A utilization-equipment load where the wave shape of the current follows — is in phase with — the wave shape of the applied voltage. At the point of common-return on the neutral conductor, linear single-phase AC currents cancel only the unbalanced load current.
These are fluctuations of the voltage and/or current that can occur on electrical circuit conductors. Line disturbances include voltage sags, spikes or surges, static charges (electrical noise), lightning, electromagnetic interference (EMI), and radio frequency interference (RFI). Line disturbances are often the result of the improper grounding of the non-current-carrying metal parts of the building or other structure electrical-power distribution system.
As used with the utility transmission of electrical power, the dissipation of heat (loss of power) along the lengths of the circuit conductors due to the effects of a transmission line.
(1) A higher than normal distribution transient wave of current, potential, or power in a distribution circuit that is both unwanted and temporary (transient variation). (2) A sudden increase in current or voltage in an electrical circuit.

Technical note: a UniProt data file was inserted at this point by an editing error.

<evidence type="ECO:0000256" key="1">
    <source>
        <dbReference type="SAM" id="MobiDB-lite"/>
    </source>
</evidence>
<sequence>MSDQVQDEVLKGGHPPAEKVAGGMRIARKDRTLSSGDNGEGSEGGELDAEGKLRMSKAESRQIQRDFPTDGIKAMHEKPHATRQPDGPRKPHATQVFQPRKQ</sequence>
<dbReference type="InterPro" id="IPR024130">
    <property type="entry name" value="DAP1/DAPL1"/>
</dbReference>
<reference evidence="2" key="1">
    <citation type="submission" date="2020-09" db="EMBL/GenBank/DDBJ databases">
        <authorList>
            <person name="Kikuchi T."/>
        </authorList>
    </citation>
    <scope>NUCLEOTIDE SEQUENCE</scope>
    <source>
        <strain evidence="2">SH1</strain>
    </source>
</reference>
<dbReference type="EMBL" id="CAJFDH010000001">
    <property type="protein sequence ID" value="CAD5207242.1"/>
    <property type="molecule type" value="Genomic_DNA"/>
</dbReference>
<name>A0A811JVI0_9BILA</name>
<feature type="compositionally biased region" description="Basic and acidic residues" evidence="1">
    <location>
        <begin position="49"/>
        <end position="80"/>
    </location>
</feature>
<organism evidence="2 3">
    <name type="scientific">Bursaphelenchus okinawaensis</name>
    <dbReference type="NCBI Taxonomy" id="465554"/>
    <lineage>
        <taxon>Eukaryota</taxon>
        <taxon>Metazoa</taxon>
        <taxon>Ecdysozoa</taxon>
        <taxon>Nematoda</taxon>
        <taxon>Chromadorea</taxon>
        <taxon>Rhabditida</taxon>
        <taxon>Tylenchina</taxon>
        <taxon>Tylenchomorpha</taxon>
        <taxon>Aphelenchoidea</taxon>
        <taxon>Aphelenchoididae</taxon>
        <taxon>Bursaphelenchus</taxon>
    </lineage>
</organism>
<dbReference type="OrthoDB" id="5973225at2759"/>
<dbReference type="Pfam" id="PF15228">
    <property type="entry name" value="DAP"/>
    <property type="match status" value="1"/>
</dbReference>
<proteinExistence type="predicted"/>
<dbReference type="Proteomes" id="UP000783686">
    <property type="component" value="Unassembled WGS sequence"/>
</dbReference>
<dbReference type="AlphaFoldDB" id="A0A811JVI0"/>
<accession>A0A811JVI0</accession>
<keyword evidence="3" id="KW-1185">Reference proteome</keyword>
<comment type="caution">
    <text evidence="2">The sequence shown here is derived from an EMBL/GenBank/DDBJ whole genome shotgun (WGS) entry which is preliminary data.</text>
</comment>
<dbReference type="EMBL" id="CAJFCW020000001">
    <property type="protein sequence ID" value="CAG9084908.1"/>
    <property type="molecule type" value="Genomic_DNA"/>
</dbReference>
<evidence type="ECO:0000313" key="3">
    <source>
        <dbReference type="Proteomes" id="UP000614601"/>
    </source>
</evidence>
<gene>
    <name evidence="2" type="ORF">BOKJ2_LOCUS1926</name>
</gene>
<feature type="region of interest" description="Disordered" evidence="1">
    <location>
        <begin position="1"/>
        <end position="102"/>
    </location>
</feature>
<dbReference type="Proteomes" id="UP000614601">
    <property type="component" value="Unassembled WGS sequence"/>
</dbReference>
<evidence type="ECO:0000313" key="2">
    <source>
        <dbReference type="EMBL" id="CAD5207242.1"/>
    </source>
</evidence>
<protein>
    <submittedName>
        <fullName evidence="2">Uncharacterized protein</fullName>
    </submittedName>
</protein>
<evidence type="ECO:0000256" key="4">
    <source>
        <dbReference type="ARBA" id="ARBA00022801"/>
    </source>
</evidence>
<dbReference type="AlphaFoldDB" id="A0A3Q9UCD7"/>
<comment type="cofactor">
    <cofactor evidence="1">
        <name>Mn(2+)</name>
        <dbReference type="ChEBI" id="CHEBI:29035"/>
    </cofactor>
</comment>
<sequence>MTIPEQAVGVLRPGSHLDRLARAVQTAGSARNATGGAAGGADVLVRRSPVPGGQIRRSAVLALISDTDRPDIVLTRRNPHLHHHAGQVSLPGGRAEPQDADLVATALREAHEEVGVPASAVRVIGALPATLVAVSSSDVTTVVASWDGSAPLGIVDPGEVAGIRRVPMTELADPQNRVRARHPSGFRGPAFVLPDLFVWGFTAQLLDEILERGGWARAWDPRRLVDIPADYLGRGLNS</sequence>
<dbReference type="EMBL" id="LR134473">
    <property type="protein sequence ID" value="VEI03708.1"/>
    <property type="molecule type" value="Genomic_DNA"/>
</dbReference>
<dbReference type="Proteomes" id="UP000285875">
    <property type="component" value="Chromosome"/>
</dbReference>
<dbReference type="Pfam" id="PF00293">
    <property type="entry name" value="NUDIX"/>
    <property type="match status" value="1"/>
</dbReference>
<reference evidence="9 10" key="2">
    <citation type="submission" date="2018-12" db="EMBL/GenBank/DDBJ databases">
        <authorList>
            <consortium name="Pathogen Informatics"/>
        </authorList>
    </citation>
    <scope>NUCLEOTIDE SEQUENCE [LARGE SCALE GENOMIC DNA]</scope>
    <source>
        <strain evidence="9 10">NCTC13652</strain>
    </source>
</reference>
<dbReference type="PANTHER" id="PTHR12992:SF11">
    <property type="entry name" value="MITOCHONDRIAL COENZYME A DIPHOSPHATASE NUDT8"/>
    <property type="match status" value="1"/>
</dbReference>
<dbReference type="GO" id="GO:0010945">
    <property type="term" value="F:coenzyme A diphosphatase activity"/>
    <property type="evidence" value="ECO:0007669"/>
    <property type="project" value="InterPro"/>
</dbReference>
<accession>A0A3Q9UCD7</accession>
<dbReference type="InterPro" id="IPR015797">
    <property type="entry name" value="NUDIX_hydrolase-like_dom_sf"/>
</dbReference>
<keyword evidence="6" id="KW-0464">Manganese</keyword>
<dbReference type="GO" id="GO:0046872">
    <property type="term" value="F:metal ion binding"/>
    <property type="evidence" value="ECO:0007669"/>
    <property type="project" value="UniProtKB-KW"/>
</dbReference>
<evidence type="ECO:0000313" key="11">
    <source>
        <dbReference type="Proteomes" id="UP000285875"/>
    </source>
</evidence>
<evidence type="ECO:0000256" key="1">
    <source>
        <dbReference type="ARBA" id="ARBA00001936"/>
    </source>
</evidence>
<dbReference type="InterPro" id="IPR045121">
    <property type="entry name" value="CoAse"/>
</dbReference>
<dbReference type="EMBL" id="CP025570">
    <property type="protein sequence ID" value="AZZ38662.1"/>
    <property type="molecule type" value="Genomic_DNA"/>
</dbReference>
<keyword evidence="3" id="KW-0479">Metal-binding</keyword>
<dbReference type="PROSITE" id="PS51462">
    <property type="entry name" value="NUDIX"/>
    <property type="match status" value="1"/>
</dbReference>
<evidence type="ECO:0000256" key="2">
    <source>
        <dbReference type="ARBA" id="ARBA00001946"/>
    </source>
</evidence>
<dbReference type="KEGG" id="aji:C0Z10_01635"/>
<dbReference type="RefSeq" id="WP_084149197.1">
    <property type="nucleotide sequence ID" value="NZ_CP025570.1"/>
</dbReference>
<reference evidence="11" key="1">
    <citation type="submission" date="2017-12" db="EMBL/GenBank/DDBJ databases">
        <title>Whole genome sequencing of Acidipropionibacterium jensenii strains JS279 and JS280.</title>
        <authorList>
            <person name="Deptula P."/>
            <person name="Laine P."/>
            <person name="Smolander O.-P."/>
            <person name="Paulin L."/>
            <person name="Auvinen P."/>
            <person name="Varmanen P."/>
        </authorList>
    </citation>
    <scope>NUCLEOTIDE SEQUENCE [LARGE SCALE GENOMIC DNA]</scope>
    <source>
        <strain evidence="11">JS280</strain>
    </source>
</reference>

Locked-Rotor Current (LRC).
Normally abbreviated to the acronym LRC, this type of overload overcurrent is the steady-state current of the stator circuit in an electric motor when the rotor is locked in position (not turning) with rated voltage and frequency (AC) applied to the motor. The flow of this maximum overload overcurrent is limited only by the resistance of the motor windings and is approximately equal to the amount of current the motor requires during starting (in-rush starting current).
In the assembly of the iron core of a transformer, the process of riveting or bolting together several individual oxidized thin sheets of steel to form the required cross-section of the flux path in the iron core. Because the oxidation of the steel sheets serves as an insulator to the flow of eddy currents, lamination reduces the effect of eddy currents to a bare-bones minimum.